Massachusetts Eatery Features Ghosts on the Menu

Darkness had just fallen and a full moon had risen when two women driving along Eastern Avenue spotted a third, standing in the middle of the road, waving her arms.

One of the drivers swerved to avoid her, colliding with the other. The accident was minor, but when the two women got out to examine the damage, they discovered a rabbit lying hurt in the road. The woman who had flagged them down - perhaps trying to protect the crossing rabbit - was nowhere to be found.

The police report on the accident last Thursday is simple: Sgt. Paul Francis and Detective Ryan Davis responded to the scene at 6:41 p.m., helping the drivers exchange papers but finding no sign of the woman in the road. She may have seen the accident, become nervous and walked away.

But people with a better sense of Essex's paranormal history, especially on the cusp of Halloween, might look around the bend in the road where the accident occurred.

There, the staff of the Windward Grille was serving dinner in a centuries-old farmhouse converted to a restaurant. For years, patrons and staff have insisted that it's haunted.

When the restaurant was the Hearthside, a waitress told the Times that patrons sometimes reported an apparition of a couple in their 30s floating near the walls. The woman wears a long white dress.

The Hearthside closed in 2004 and the Windward Grille opened, but much of the old staff stayed, as did presences that no one can explain.

A few weeks ago, Vicky Kennefick, who owns the restaurant with her husband, Tim, was cleaning the kitchen after closing when her 14-year-old daughter, Justina, came barreling in from the dining room. She screamed that she had felt a breeze, looked up and seen a shadowy figure in one of the dining rooms, called the Thirties Room. The mother and daughter were the only people in the building at the time.

"At first, I thought people were making things up," said Kennefick of the ghost stories that have come pouring in to her from staff. "But with my own kids involved, it gives it a little more credence for me."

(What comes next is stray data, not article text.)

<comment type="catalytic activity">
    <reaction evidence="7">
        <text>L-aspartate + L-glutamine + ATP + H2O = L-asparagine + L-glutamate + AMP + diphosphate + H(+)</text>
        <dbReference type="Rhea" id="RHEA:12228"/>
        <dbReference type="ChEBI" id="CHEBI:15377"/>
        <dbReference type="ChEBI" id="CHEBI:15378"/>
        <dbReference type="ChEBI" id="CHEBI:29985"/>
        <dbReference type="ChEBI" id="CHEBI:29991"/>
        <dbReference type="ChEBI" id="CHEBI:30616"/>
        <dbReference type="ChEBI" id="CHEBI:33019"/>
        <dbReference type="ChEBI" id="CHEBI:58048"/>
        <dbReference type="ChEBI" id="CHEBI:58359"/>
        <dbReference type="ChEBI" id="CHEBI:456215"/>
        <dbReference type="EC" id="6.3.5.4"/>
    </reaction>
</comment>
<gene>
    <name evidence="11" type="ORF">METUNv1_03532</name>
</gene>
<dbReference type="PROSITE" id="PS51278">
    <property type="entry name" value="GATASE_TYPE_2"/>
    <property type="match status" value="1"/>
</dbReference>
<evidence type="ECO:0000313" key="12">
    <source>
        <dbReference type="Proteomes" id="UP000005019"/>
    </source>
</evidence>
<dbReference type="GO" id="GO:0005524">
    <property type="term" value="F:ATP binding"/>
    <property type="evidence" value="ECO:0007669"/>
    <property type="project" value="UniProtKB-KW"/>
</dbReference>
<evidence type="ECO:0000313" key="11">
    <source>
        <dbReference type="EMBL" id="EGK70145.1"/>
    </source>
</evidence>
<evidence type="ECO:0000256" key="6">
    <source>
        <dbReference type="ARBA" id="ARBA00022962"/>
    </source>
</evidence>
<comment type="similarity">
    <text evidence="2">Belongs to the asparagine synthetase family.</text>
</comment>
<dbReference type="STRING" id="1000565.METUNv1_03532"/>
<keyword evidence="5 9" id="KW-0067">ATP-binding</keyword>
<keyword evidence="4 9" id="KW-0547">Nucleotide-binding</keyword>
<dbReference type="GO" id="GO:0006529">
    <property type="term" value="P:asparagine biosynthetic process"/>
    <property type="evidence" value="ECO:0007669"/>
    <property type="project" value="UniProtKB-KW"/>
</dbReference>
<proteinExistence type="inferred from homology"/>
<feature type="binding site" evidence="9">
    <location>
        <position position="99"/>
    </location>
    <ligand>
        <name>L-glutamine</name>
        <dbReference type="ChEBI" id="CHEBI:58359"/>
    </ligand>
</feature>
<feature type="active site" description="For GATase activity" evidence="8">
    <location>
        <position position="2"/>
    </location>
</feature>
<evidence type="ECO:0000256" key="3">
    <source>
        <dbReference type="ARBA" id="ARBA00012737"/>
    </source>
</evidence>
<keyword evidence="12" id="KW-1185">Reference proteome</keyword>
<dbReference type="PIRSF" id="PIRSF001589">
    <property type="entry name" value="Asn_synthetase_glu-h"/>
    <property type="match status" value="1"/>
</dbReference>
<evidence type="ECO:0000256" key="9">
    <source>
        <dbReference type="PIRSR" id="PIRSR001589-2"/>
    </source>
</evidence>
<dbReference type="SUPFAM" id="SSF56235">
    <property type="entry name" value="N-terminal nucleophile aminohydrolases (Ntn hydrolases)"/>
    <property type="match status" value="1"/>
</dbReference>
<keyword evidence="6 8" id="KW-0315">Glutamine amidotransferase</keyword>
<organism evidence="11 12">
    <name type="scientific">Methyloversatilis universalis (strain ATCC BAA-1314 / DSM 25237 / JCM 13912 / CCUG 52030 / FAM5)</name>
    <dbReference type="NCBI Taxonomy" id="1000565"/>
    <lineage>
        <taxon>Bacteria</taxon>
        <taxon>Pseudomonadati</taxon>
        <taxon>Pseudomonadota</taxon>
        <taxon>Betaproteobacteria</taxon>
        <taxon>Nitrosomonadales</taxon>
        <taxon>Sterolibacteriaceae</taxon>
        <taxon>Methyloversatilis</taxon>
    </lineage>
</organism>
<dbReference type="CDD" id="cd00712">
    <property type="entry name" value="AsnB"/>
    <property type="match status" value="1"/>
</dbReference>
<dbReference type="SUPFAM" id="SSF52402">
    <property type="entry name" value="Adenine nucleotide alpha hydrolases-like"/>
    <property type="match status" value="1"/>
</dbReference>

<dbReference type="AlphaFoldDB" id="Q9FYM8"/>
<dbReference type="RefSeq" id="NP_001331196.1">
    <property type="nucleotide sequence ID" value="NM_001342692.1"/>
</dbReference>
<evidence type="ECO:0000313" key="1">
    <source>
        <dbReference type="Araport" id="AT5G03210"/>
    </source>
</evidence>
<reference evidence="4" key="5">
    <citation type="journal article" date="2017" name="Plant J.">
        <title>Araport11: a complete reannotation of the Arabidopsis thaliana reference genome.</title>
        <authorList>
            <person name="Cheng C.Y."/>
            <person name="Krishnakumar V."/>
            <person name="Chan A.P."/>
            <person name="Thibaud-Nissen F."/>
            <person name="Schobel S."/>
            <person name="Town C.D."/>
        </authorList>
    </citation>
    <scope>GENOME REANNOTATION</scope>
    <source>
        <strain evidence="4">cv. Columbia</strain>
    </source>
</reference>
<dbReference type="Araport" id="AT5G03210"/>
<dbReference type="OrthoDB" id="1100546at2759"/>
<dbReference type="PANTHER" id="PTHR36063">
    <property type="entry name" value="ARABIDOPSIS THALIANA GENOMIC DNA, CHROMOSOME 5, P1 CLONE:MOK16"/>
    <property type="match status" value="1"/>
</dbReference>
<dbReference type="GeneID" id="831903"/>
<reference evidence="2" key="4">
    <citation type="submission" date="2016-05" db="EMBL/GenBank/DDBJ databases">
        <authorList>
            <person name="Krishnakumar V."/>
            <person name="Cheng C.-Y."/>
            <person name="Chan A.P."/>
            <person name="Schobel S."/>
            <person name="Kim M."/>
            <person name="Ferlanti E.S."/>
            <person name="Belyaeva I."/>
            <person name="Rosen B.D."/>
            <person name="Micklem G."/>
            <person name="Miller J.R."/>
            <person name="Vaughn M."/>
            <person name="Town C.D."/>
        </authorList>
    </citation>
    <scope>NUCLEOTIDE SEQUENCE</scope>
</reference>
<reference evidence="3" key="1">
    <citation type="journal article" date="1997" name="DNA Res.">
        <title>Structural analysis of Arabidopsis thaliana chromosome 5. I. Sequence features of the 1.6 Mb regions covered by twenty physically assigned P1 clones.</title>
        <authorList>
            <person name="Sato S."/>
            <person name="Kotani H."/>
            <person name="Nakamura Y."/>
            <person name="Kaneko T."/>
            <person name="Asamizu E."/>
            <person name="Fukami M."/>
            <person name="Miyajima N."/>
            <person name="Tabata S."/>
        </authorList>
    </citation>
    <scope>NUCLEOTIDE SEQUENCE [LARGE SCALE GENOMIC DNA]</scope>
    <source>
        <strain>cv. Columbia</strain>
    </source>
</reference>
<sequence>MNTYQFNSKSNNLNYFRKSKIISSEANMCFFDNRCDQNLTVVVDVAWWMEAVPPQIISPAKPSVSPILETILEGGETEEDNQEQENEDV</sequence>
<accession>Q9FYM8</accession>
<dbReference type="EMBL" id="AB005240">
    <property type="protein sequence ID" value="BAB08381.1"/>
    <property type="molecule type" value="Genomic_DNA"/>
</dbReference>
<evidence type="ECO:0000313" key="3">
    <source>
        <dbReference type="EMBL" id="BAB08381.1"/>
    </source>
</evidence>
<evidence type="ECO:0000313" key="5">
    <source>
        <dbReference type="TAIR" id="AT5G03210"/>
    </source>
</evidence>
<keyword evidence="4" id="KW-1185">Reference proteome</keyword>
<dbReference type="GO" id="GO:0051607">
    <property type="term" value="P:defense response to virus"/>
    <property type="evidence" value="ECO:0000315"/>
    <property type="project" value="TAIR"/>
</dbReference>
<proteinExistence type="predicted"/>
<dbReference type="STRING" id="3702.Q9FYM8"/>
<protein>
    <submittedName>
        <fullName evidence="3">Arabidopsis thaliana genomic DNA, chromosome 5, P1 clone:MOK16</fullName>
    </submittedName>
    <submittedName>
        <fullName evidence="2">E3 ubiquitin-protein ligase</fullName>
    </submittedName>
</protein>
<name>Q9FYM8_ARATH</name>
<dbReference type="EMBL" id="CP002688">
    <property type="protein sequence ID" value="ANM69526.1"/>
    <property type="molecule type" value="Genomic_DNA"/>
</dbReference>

Her son, Matthew Kennefick, 12, has only been back to the restaurant twice since the hairs stood up on the back of his neck and he sensed a presence in an otherwise empty room one night.

It's a common occurrence: Two people will be in a room when they look up at the same time and ask, "What was that?"

Staffers say they feel uneasy and sense an unexplained presence when a corridor turns frigid while the rest of the restaurant is extremely hot or lights flicker and toilets flush on their own.

Built sometime between 1640 and 1680 on land given to Deacon Burnham for his services in the Pequot War, the farmhouse was passed from generation to generation of Burnhams until 1897.

Kennefick knows of no tragedy in the house that might have given rise to stories of a ghost, though a neighbor has told her the house was part of the Underground Railroad during the Civil War and it's possible escaping slaves hid in the attic.

The house is old and creaky, which may help explain the strange noises and faulty plumbing.

"I'm sure there's a scientific explanation for all of this," Kennefick said.

Some things aren't easy to explain away. One staff member who tried to push a table across the floor during cleanup couldn't budge it and finally gave up. Kitchen employees said they have watched knives float into midair and come back to rest on the counter.

Then there's the dark-haired woman employees say they sometimes see standing at the top of the stairs in a long dress.

She's never been seen outside the restaurant, as far as Kennefick knows.

But then the police report on the accident at 6:41 p.m. last Thursday did not indicate the length of the dress or color of the hair of the woman who stood in the busy road waving her arms, perhaps to save a rabbit.


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